Tibetan Buddhism in Modern China

This talk examines the indigenization of Tibetan Buddhism from the 1910s to the 1950s, focusing on the rise of a Tibetan Gelug lineage founded by a Chinese monk Nenghai (1886–1967) in Sichuan province. The study explores the cross-cultural religious transmission by analyzing the transformations of the doctrines, praxis, and institutional formations. The study shows that their interpretations not only exhibited syncretism to varying degrees, but also reflected tensions in the local context.

Wei Wu, PhD, Department of Religion

Wei Wu

Wei Wu received her Ph.D. in Religion from Princeton University in 2017. She specializes in Chinese Buddhism and her research interests also cover religious transmission; religion and gender; religion and environment; and interaction between Buddhism and Daoism. She is currently preparing a book manuscript based on her dissertation “Indigenization of Tibetan Buddhism in Twentieth-Century China.” She teaches introductory courses on Buddhism in East Asia, Zen Buddhism, and Chinese indigenous religion, as well as classes on special topics ranging from Chinese Buddhist texts to ritual in East Asian religion.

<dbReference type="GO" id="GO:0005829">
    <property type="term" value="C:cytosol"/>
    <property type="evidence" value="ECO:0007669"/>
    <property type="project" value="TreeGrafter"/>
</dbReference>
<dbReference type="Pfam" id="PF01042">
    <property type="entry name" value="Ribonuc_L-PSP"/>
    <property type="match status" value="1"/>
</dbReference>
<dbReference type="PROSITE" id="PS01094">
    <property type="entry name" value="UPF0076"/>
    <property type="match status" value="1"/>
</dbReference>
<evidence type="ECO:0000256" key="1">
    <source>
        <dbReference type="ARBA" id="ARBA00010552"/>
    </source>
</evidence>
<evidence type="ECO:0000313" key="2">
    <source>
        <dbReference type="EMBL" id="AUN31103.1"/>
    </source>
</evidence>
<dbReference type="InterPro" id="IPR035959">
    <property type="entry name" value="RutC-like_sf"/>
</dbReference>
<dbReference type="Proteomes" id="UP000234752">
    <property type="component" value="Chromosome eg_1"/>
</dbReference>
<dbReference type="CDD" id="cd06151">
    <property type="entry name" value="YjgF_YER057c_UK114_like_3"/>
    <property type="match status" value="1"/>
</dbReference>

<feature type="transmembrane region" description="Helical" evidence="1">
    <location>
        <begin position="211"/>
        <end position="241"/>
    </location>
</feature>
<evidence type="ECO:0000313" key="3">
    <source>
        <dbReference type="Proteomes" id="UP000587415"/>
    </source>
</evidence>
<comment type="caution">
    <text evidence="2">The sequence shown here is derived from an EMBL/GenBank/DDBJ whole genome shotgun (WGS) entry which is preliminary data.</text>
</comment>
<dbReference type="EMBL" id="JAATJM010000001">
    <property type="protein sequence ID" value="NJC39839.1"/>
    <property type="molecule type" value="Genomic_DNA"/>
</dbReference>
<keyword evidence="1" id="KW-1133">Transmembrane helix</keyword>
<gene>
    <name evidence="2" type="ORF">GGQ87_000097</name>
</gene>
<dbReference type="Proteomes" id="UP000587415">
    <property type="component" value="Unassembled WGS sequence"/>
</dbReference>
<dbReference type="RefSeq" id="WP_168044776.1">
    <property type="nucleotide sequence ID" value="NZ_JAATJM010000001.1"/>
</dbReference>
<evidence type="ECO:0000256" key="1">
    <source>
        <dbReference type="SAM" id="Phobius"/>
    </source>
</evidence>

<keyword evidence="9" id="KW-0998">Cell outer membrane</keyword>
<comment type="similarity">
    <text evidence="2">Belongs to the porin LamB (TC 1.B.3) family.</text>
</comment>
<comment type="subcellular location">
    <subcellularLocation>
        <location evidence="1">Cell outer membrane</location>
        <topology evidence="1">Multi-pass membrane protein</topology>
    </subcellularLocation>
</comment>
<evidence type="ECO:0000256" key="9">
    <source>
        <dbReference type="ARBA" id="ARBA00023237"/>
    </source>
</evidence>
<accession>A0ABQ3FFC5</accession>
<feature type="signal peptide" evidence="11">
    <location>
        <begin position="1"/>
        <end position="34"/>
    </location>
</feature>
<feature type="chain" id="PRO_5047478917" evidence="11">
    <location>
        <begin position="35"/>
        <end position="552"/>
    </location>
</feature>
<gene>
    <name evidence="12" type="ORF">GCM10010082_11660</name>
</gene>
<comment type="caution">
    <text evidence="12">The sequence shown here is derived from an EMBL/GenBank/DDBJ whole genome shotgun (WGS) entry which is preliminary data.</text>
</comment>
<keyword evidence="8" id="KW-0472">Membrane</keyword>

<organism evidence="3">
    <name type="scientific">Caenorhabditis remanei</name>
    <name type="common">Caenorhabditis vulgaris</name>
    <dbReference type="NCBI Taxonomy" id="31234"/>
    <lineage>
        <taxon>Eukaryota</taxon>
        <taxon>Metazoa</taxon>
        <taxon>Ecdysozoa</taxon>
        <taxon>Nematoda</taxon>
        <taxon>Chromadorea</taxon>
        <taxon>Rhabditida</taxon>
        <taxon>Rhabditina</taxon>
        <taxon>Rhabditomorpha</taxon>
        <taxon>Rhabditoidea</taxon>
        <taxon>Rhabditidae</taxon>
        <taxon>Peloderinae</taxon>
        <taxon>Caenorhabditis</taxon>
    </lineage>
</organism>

This program is part of a series, Crossroads Discussions, presented by the Institute for the Liberal Arts. All are welcome as faculty present new research in a short format designed to open discussion with undergraduates and our faculty colleagues.